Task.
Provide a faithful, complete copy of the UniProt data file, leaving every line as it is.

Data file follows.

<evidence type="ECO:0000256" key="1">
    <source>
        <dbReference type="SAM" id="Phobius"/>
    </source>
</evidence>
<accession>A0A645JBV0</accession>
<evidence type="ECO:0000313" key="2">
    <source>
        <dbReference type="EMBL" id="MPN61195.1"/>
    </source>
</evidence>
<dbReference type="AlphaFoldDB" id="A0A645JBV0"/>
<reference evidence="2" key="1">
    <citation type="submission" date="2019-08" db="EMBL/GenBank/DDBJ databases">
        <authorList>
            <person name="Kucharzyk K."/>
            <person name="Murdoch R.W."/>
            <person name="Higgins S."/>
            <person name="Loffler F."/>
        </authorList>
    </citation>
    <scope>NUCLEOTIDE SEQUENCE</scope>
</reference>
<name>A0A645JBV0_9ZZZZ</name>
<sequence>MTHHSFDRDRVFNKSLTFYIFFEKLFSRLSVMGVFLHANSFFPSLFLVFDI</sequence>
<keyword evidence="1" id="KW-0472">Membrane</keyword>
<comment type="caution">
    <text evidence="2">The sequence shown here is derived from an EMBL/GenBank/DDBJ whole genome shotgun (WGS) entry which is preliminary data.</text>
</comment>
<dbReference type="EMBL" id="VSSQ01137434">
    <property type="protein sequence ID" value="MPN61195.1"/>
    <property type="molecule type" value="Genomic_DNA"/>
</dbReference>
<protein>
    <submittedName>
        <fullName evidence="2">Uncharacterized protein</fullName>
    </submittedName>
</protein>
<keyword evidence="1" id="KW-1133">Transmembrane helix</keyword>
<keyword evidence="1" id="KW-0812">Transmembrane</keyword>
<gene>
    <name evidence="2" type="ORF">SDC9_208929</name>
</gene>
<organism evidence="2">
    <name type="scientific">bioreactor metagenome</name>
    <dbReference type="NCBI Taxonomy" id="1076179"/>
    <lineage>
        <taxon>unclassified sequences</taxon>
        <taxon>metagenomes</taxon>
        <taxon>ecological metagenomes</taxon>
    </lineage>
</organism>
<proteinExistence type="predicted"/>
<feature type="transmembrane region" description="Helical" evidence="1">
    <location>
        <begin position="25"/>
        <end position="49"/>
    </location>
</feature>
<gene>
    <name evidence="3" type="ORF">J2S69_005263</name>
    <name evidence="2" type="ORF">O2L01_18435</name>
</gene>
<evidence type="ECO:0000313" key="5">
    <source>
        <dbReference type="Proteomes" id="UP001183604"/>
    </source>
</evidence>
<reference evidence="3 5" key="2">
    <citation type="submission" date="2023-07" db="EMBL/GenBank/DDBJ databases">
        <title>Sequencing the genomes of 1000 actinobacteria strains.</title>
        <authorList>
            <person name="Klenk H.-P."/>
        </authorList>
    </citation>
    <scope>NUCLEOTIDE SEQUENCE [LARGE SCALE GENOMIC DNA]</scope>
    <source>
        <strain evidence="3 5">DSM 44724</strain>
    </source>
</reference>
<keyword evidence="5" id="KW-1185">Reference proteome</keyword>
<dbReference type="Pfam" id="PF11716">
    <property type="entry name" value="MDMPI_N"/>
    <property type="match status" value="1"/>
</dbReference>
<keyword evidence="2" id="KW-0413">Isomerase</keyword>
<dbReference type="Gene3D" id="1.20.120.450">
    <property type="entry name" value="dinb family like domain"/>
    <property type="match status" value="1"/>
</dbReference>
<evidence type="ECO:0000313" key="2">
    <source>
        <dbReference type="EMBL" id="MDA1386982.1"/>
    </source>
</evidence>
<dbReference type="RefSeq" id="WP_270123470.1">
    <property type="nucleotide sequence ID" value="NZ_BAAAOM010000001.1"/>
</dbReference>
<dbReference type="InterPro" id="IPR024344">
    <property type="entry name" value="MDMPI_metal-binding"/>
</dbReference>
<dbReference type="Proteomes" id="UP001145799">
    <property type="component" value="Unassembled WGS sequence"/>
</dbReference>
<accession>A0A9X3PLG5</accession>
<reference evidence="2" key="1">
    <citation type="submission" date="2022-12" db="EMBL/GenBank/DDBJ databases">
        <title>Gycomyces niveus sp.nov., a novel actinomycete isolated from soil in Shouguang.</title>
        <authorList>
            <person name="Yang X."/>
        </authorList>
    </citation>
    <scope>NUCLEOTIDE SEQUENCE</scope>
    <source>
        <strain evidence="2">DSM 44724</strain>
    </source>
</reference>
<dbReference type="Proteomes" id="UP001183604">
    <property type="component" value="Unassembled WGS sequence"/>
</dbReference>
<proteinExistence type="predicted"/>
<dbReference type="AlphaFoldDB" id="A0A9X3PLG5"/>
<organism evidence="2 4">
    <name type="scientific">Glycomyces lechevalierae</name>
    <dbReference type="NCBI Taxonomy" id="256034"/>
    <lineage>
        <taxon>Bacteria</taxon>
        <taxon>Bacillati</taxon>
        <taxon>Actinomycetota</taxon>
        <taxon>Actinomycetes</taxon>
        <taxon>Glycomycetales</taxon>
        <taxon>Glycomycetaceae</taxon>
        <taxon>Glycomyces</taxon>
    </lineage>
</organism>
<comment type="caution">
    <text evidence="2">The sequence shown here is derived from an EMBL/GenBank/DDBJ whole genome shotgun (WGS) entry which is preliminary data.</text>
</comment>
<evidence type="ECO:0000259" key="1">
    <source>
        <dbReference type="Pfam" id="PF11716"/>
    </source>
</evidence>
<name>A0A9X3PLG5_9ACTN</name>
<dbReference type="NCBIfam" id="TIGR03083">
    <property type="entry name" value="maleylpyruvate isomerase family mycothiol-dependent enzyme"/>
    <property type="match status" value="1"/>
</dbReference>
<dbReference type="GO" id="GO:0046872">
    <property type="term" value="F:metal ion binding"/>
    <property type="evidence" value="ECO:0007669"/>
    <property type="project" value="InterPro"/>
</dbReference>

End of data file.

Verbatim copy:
<evidence type="ECO:0000256" key="1">
    <source>
        <dbReference type="SAM" id="Phobius"/>
    </source>
</evidence>
<accession>A0A645JBV0</accession>
<evidence type="ECO:0000313" key="2">
    <source>
        <dbReference type="EMBL" id="MPN61195.1"/>
    </source>
</evidence>
<dbReference type="AlphaFoldDB" id="A0A645JBV0"/>
<reference evidence="2" key="1">
    <citation type="submission" date="2019-08" db="EMBL/GenBank/DDBJ databases">
        <authorList>
            <person name="Kucharzyk K."/>
            <person name="Murdoch R.W."/>
            <person name="Higgins S."/>
            <person name="Loffler F."/>
        </authorList>
    </citation>
    <scope>NUCLEOTIDE SEQUENCE</scope>
</reference>
<name>A0A645JBV0_9ZZZZ</name>
<sequence>MTHHSFDRDRVFNKSLTFYIFFEKLFSRLSVMGVFLHANSFFPSLFLVFDI</sequence>
<keyword evidence="1" id="KW-0472">Membrane</keyword>
<comment type="caution">
    <text evidence="2">The sequence shown here is derived from an EMBL/GenBank/DDBJ whole genome shotgun (WGS) entry which is preliminary data.</text>
</comment>
<dbReference type="EMBL" id="VSSQ01137434">
    <property type="protein sequence ID" value="MPN61195.1"/>
    <property type="molecule type" value="Genomic_DNA"/>
</dbReference>
<protein>
    <submittedName>
        <fullName evidence="2">Uncharacterized protein</fullName>
    </submittedName>
</protein>
<keyword evidence="1" id="KW-1133">Transmembrane helix</keyword>
<keyword evidence="1" id="KW-0812">Transmembrane</keyword>
<gene>
    <name evidence="2" type="ORF">SDC9_208929</name>
</gene>
<organism evidence="2">
    <name type="scientific">bioreactor metagenome</name>
    <dbReference type="NCBI Taxonomy" id="1076179"/>
    <lineage>
        <taxon>unclassified sequences</taxon>
        <taxon>metagenomes</taxon>
        <taxon>ecological metagenomes</taxon>
    </lineage>
</organism>
<proteinExistence type="predicted"/>
<feature type="transmembrane region" description="Helical" evidence="1">
    <location>
        <begin position="25"/>
        <end position="49"/>
    </location>
</feature>
<gene>
    <name evidence="3" type="ORF">J2S69_005263</name>
    <name evidence="2" type="ORF">O2L01_18435</name>
</gene>
<evidence type="ECO:0000313" key="5">
    <source>
        <dbReference type="Proteomes" id="UP001183604"/>
    </source>
</evidence>
<reference evidence="3 5" key="2">
    <citation type="submission" date="2023-07" db="EMBL/GenBank/DDBJ databases">
        <title>Sequencing the genomes of 1000 actinobacteria strains.</title>
        <authorList>
            <person name="Klenk H.-P."/>
        </authorList>
    </citation>
    <scope>NUCLEOTIDE SEQUENCE [LARGE SCALE GENOMIC DNA]</scope>
    <source>
        <strain evidence="3 5">DSM 44724</strain>
    </source>
</reference>
<keyword evidence="5" id="KW-1185">Reference proteome</keyword>
<dbReference type="Pfam" id="PF11716">
    <property type="entry name" value="MDMPI_N"/>
    <property type="match status" value="1"/>
</dbReference>
<keyword evidence="2" id="KW-0413">Isomerase</keyword>
<dbReference type="Gene3D" id="1.20.120.450">
    <property type="entry name" value="dinb family like domain"/>
    <property type="match status" value="1"/>
</dbReference>
<evidence type="ECO:0000313" key="2">
    <source>
        <dbReference type="EMBL" id="MDA1386982.1"/>
    </source>
</evidence>
<dbReference type="RefSeq" id="WP_270123470.1">
    <property type="nucleotide sequence ID" value="NZ_BAAAOM010000001.1"/>
</dbReference>
<dbReference type="InterPro" id="IPR024344">
    <property type="entry name" value="MDMPI_metal-binding"/>
</dbReference>
<dbReference type="Proteomes" id="UP001145799">
    <property type="component" value="Unassembled WGS sequence"/>
</dbReference>
<accession>A0A9X3PLG5</accession>
<reference evidence="2" key="1">
    <citation type="submission" date="2022-12" db="EMBL/GenBank/DDBJ databases">
        <title>Gycomyces niveus sp.nov., a novel actinomycete isolated from soil in Shouguang.</title>
        <authorList>
            <person name="Yang X."/>
        </authorList>
    </citation>
    <scope>NUCLEOTIDE SEQUENCE</scope>
    <source>
        <strain evidence="2">DSM 44724</strain>
    </source>
</reference>
<dbReference type="Proteomes" id="UP001183604">
    <property type="component" value="Unassembled WGS sequence"/>
</dbReference>
<proteinExistence type="predicted"/>
<dbReference type="AlphaFoldDB" id="A0A9X3PLG5"/>
<organism evidence="2 4">
    <name type="scientific">Glycomyces lechevalierae</name>
    <dbReference type="NCBI Taxonomy" id="256034"/>
    <lineage>
        <taxon>Bacteria</taxon>
        <taxon>Bacillati</taxon>
        <taxon>Actinomycetota</taxon>
        <taxon>Actinomycetes</taxon>
        <taxon>Glycomycetales</taxon>
        <taxon>Glycomycetaceae</taxon>
        <taxon>Glycomyces</taxon>
    </lineage>
</organism>
<comment type="caution">
    <text evidence="2">The sequence shown here is derived from an EMBL/GenBank/DDBJ whole genome shotgun (WGS) entry which is preliminary data.</text>
</comment>
<evidence type="ECO:0000259" key="1">
    <source>
        <dbReference type="Pfam" id="PF11716"/>
    </source>
</evidence>
<name>A0A9X3PLG5_9ACTN</name>
<dbReference type="NCBIfam" id="TIGR03083">
    <property type="entry name" value="maleylpyruvate isomerase family mycothiol-dependent enzyme"/>
    <property type="match status" value="1"/>
</dbReference>
<dbReference type="GO" id="GO:0046872">
    <property type="term" value="F:metal ion binding"/>
    <property type="evidence" value="ECO:0007669"/>
    <property type="project" value="InterPro"/>
</dbReference>